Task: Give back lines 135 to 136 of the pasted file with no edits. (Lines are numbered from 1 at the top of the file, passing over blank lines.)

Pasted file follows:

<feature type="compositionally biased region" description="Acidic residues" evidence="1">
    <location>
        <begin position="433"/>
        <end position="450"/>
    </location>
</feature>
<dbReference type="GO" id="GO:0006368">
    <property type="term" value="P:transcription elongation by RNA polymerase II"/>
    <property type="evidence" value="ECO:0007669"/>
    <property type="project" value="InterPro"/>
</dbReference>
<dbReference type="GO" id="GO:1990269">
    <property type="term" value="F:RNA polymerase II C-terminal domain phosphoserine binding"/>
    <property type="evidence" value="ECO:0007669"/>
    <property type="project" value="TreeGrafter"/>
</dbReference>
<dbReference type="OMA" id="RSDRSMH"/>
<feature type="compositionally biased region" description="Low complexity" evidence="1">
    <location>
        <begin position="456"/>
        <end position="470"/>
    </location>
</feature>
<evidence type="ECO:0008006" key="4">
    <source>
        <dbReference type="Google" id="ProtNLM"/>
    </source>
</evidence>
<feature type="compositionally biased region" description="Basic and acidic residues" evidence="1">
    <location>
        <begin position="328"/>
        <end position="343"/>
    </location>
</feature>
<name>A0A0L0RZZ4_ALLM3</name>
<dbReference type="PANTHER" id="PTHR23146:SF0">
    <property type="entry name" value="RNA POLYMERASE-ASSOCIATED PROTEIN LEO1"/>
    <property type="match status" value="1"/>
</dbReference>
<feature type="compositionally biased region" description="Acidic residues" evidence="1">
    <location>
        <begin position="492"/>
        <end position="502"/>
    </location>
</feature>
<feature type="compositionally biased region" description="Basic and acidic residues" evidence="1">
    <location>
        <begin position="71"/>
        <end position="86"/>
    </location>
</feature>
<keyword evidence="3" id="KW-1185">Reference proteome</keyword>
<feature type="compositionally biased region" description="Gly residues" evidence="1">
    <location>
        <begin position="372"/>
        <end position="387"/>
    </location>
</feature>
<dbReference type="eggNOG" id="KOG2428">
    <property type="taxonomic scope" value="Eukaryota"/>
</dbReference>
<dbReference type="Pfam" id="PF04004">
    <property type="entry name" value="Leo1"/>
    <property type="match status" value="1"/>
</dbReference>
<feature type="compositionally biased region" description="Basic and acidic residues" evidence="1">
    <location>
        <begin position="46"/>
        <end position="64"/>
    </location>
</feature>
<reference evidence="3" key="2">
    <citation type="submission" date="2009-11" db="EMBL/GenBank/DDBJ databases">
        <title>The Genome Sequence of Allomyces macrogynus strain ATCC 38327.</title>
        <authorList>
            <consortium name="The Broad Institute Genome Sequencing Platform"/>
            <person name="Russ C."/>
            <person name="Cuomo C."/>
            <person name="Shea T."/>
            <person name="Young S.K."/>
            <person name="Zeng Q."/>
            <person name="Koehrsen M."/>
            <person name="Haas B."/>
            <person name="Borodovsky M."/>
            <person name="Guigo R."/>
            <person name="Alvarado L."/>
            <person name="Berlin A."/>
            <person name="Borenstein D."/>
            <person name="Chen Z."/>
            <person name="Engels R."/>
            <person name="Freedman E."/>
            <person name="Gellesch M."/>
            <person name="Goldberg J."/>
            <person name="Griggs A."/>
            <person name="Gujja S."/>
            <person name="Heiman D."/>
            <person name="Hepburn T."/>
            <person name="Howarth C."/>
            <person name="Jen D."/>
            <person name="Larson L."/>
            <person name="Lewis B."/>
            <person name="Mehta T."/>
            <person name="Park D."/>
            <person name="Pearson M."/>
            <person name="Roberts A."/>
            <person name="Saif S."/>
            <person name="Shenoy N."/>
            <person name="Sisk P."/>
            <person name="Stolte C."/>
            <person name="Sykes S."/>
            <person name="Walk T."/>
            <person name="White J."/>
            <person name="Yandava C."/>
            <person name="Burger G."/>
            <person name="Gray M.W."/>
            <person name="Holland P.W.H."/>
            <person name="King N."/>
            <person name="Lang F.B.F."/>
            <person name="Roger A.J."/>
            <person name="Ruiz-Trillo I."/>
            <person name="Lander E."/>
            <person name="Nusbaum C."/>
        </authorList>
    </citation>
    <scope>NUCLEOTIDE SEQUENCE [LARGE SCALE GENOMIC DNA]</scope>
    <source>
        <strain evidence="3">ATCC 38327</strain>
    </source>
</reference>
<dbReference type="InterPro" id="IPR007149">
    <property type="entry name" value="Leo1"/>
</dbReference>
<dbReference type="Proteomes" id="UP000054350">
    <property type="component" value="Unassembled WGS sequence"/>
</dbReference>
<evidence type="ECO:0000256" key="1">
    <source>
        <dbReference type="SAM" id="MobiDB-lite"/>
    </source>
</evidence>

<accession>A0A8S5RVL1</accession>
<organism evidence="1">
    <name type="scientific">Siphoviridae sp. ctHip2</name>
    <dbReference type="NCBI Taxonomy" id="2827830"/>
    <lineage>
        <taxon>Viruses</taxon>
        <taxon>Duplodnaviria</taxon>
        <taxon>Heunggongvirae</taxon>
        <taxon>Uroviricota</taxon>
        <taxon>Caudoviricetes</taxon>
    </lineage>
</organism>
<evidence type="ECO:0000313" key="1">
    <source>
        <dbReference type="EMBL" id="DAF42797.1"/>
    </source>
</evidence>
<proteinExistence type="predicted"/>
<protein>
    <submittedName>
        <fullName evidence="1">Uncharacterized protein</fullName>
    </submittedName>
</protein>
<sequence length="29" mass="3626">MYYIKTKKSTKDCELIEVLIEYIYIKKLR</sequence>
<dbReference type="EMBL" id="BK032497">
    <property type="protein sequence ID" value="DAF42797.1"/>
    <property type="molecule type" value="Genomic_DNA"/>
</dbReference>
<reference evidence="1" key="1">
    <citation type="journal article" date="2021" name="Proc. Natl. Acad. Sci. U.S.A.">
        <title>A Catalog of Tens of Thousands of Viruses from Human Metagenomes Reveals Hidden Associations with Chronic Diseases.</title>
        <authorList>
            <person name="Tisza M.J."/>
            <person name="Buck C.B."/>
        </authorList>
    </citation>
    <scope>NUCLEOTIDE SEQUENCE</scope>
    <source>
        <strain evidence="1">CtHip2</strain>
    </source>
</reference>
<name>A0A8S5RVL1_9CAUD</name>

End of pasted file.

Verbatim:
</dbReference>
<evidence type="ECO:0000256" key="1">